Discussant: Lingxiao Li, Mihaylor College of Business & Economics, Cal State Fullerton

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Chris Redfearn, Sol Price School of Public Policy, University of Southern California

Title: Giffen and Veblen go house shopping: The market for inferior, normal, and luxury locations


Discussant: Edward Coulson, Paul Merage School of Business, UC Irvine

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D'Arcy Coolican (Andreesan Horowitz)

Mike Egesdal (Airbnb)

Igor Popov (Apartment List)

Issi Romem (Trulia)

Richard Green (USC Lusk Center for Real Estate)

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Marco Giacolleti, Marshall School of Business, University of Southern California

Title: Monetary policy heterogeneity across space: Evidence from the US mortgage market (joint with Rodney Ramcharan and Edison Yu)

This article studies how a shock to the financial health of banks, caused by a decline in the asset markets, affects the real economy. The land market collapse in Japan provides an ideal testing field in separating the impact of a loan supply shock from demand shocks. I find that banks with greater real estate exposure have to reduce lending. Firms' investment and market valuation are negatively associated with their top lender's real estate exposure. The lending channel is economically important: it accounts for one-third of lending contraction, one-fifth of the decline in investment, and a quarter of value loss.

Discussant: Barney Hartman-Glaser, Anderson School of Management, UCLA 

Andrii Parkhomenko, Marshall School of Business, University of Southern California

Title: Optimal unemployment insurance across space

The unemployment insurance system in the U.S. does not provide incentives to look for jobs outside local labor markets. In this paper I introduce relocation subsidies as a supplement to unemployment benefits, and study their effects on unemployment, productivity and welfare. I build a job search model with heterogeneous workers and multiple locations, in which migration is impeded by moving expenses, cross-location search frictions, borrowing constraints, and utility costs. I calibrate the model to the U.S. economy, and then introduce a subsidy that reimburses a part of the moving expenses to the unemployed and is financed by labor income taxes. During the Great Recession, a relocation subsidy that pays half of the moving expenses would lower unemployment rate by 0.36 percentage points (or 4.8%) and increase productivity by 1%. Importantly, the subsidies cost nothing to the taxpayer: the additional spending on the subsidies is offset by the reduction in spending on unemployment benefits. Unemployment insurance which combines unemployment benefits with relocation subsidies appears to be more effective than the insurance based on the benefits only.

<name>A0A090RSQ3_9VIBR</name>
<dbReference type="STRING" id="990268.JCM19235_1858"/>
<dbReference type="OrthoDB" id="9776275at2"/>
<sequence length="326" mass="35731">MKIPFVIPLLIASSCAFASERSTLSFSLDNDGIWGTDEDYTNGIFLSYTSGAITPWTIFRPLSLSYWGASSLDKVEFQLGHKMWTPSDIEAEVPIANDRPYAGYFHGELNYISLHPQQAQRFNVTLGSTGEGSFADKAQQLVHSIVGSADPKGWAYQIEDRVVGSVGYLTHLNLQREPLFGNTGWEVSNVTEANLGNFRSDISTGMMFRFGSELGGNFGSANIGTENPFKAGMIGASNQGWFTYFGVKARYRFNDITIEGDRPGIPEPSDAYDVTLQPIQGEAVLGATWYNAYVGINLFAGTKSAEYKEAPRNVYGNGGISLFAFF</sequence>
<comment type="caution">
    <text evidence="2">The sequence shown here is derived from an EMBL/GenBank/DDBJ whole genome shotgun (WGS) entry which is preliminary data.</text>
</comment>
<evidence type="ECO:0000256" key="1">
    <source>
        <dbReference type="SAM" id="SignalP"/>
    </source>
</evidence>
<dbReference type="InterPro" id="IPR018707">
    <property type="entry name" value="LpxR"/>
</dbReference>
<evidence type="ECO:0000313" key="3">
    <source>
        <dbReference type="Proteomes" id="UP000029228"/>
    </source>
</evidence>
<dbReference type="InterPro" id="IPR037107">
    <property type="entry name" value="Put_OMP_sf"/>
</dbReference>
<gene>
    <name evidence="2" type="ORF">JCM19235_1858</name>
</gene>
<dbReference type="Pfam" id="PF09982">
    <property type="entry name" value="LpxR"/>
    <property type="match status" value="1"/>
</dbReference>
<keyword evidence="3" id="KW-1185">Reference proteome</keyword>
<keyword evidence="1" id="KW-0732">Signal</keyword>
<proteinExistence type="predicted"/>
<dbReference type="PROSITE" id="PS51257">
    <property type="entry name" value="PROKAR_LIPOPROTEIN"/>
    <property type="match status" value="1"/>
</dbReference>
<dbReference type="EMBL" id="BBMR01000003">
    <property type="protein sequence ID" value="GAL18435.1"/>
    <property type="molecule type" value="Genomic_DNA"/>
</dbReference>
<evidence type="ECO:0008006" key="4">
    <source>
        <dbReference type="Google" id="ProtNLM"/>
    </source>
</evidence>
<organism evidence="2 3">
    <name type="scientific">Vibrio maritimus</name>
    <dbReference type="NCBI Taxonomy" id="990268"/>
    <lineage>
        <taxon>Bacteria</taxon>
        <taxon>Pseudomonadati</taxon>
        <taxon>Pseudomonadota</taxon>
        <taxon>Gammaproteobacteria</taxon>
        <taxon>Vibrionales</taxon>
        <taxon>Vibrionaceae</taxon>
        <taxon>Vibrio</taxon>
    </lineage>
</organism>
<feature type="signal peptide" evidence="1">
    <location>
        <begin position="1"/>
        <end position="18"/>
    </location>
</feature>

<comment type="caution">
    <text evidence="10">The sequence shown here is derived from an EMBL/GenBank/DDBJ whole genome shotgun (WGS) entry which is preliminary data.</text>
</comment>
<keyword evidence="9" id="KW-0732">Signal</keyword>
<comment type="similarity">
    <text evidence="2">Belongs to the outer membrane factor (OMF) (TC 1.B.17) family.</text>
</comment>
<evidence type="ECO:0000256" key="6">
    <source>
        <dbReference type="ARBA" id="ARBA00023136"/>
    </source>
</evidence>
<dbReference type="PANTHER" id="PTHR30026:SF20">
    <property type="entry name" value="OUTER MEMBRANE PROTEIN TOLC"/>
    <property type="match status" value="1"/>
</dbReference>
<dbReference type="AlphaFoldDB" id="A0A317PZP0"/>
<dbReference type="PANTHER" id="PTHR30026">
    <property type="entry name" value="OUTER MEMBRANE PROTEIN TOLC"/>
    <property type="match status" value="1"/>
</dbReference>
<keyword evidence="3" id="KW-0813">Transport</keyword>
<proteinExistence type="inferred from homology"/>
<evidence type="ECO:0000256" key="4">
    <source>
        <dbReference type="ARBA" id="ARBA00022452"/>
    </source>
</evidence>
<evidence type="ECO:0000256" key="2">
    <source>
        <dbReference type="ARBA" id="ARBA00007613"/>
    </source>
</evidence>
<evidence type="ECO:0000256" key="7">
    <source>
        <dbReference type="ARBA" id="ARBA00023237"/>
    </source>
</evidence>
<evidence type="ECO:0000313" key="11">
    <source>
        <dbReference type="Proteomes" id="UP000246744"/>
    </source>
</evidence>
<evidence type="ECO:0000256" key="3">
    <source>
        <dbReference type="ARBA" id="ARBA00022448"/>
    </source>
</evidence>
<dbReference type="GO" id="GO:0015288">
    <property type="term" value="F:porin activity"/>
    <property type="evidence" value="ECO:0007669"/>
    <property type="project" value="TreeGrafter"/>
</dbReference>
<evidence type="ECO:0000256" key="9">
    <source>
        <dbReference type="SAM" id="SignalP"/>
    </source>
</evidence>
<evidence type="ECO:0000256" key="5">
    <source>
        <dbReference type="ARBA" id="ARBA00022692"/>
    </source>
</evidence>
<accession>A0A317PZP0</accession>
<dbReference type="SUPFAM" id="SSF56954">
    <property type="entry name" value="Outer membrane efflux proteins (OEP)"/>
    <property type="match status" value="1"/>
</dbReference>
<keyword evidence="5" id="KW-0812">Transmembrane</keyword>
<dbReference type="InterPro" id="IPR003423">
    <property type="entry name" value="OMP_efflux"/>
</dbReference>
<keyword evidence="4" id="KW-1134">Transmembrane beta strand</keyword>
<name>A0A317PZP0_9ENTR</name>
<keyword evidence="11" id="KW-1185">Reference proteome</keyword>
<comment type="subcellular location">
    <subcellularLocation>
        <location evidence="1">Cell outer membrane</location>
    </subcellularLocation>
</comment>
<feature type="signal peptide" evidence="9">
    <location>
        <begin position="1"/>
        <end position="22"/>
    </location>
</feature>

Discussant: Victor Ortego-Marti, School of Economics, UC Riverside

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Giles Duranton, Wharton School of Business, Real Estate Department, University of Pennsylvania

Title: Urban growth and its aggregate implications (joint with Diego Puga)

We develop an urban growth model where human capital promotes entrepreneurship and raises city productivity. Land-use regulation balances commuting and housing costs against productivity gainstobenefitlocalresidents. Systematicdeterminantsandproductivity shocks drive city growth, generating realistic city-size distributions. Cities experience parallel growth in expectation, while subject to ups and downs around this common trend. Growth of existing cities and net city entry accommodate aggregate population growth. Matching key empirical moments at the city and economy-wide levels, we explore the contribution of cities to aggregate growth and income levels and the economy-wide consequences of land use regulations.

Discussant: Matthew Kahn, USC Dornsife College of Letters and Arts, Economics Department, University of Southern California

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Sheridan Titman, Department of Finance, UT Austin McCombs

Title: City characteristics, land prices and volatility (KEYNOTE)

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For questions or comments, please contact:

Nina Tibayan
Lusk Director of Administration